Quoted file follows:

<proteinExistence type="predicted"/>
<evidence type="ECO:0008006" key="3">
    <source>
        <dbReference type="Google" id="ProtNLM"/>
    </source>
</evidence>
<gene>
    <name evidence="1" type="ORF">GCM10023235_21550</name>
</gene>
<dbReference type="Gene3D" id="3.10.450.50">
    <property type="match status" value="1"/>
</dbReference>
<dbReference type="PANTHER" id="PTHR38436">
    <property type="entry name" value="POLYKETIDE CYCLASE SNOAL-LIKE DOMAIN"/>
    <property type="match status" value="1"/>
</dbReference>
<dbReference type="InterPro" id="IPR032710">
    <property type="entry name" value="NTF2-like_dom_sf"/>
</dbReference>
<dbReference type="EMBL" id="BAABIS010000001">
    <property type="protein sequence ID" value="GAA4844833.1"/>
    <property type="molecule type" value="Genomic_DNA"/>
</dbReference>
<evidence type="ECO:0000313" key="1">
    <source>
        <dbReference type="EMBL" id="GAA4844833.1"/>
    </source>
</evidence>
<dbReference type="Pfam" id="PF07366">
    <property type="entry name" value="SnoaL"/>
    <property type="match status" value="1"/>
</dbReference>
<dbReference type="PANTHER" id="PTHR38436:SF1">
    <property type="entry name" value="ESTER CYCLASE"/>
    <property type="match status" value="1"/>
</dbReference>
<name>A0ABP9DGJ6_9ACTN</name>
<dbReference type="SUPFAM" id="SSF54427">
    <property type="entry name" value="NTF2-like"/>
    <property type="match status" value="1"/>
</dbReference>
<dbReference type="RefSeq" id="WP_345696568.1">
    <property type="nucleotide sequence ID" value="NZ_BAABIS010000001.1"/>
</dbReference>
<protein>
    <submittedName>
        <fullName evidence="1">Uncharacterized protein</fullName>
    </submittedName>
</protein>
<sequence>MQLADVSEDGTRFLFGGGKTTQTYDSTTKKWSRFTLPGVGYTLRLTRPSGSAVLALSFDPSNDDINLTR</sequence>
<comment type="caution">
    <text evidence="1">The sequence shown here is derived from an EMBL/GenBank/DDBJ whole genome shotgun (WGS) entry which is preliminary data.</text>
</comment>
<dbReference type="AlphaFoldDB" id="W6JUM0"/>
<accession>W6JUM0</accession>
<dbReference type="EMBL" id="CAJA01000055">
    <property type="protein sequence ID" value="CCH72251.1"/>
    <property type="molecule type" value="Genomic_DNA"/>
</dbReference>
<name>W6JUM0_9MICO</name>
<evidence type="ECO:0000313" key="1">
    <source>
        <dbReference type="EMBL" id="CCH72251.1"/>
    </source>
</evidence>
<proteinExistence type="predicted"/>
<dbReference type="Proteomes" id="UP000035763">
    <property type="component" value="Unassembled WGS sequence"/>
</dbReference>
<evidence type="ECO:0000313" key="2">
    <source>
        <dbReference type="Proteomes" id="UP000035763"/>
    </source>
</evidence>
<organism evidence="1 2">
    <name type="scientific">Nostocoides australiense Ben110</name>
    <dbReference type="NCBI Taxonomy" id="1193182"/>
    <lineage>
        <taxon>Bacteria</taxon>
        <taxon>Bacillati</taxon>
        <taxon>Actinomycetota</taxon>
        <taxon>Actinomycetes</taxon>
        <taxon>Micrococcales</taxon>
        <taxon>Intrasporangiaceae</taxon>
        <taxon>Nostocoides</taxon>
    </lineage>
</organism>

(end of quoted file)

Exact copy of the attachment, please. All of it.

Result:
<proteinExistence type="predicted"/>
<evidence type="ECO:0008006" key="3">
    <source>
        <dbReference type="Google" id="ProtNLM"/>
    </source>
</evidence>
<gene>
    <name evidence="1" type="ORF">GCM10023235_21550</name>
</gene>
<dbReference type="Gene3D" id="3.10.450.50">
    <property type="match status" value="1"/>
</dbReference>
<dbReference type="PANTHER" id="PTHR38436">
    <property type="entry name" value="POLYKETIDE CYCLASE SNOAL-LIKE DOMAIN"/>
    <property type="match status" value="1"/>
</dbReference>
<dbReference type="InterPro" id="IPR032710">
    <property type="entry name" value="NTF2-like_dom_sf"/>
</dbReference>
<dbReference type="EMBL" id="BAABIS010000001">
    <property type="protein sequence ID" value="GAA4844833.1"/>
    <property type="molecule type" value="Genomic_DNA"/>
</dbReference>
<evidence type="ECO:0000313" key="1">
    <source>
        <dbReference type="EMBL" id="GAA4844833.1"/>
    </source>
</evidence>
<dbReference type="Pfam" id="PF07366">
    <property type="entry name" value="SnoaL"/>
    <property type="match status" value="1"/>
</dbReference>
<dbReference type="PANTHER" id="PTHR38436:SF1">
    <property type="entry name" value="ESTER CYCLASE"/>
    <property type="match status" value="1"/>
</dbReference>
<name>A0ABP9DGJ6_9ACTN</name>
<dbReference type="SUPFAM" id="SSF54427">
    <property type="entry name" value="NTF2-like"/>
    <property type="match status" value="1"/>
</dbReference>
<dbReference type="RefSeq" id="WP_345696568.1">
    <property type="nucleotide sequence ID" value="NZ_BAABIS010000001.1"/>
</dbReference>
<protein>
    <submittedName>
        <fullName evidence="1">Uncharacterized protein</fullName>
    </submittedName>
</protein>
<sequence>MQLADVSEDGTRFLFGGGKTTQTYDSTTKKWSRFTLPGVGYTLRLTRPSGSAVLALSFDPSNDDINLTR</sequence>
<comment type="caution">
    <text evidence="1">The sequence shown here is derived from an EMBL/GenBank/DDBJ whole genome shotgun (WGS) entry which is preliminary data.</text>
</comment>
<dbReference type="AlphaFoldDB" id="W6JUM0"/>
<accession>W6JUM0</accession>
<dbReference type="EMBL" id="CAJA01000055">
    <property type="protein sequence ID" value="CCH72251.1"/>
    <property type="molecule type" value="Genomic_DNA"/>
</dbReference>
<name>W6JUM0_9MICO</name>
<evidence type="ECO:0000313" key="1">
    <source>
        <dbReference type="EMBL" id="CCH72251.1"/>
    </source>
</evidence>
<proteinExistence type="predicted"/>
<dbReference type="Proteomes" id="UP000035763">
    <property type="component" value="Unassembled WGS sequence"/>
</dbReference>
<evidence type="ECO:0000313" key="2">
    <source>
        <dbReference type="Proteomes" id="UP000035763"/>
    </source>
</evidence>
<organism evidence="1 2">
    <name type="scientific">Nostocoides australiense Ben110</name>
    <dbReference type="NCBI Taxonomy" id="1193182"/>
    <lineage>
        <taxon>Bacteria</taxon>
        <taxon>Bacillati</taxon>
        <taxon>Actinomycetota</taxon>
        <taxon>Actinomycetes</taxon>
        <taxon>Micrococcales</taxon>
        <taxon>Intrasporangiaceae</taxon>
        <taxon>Nostocoides</taxon>
    </lineage>
</organism>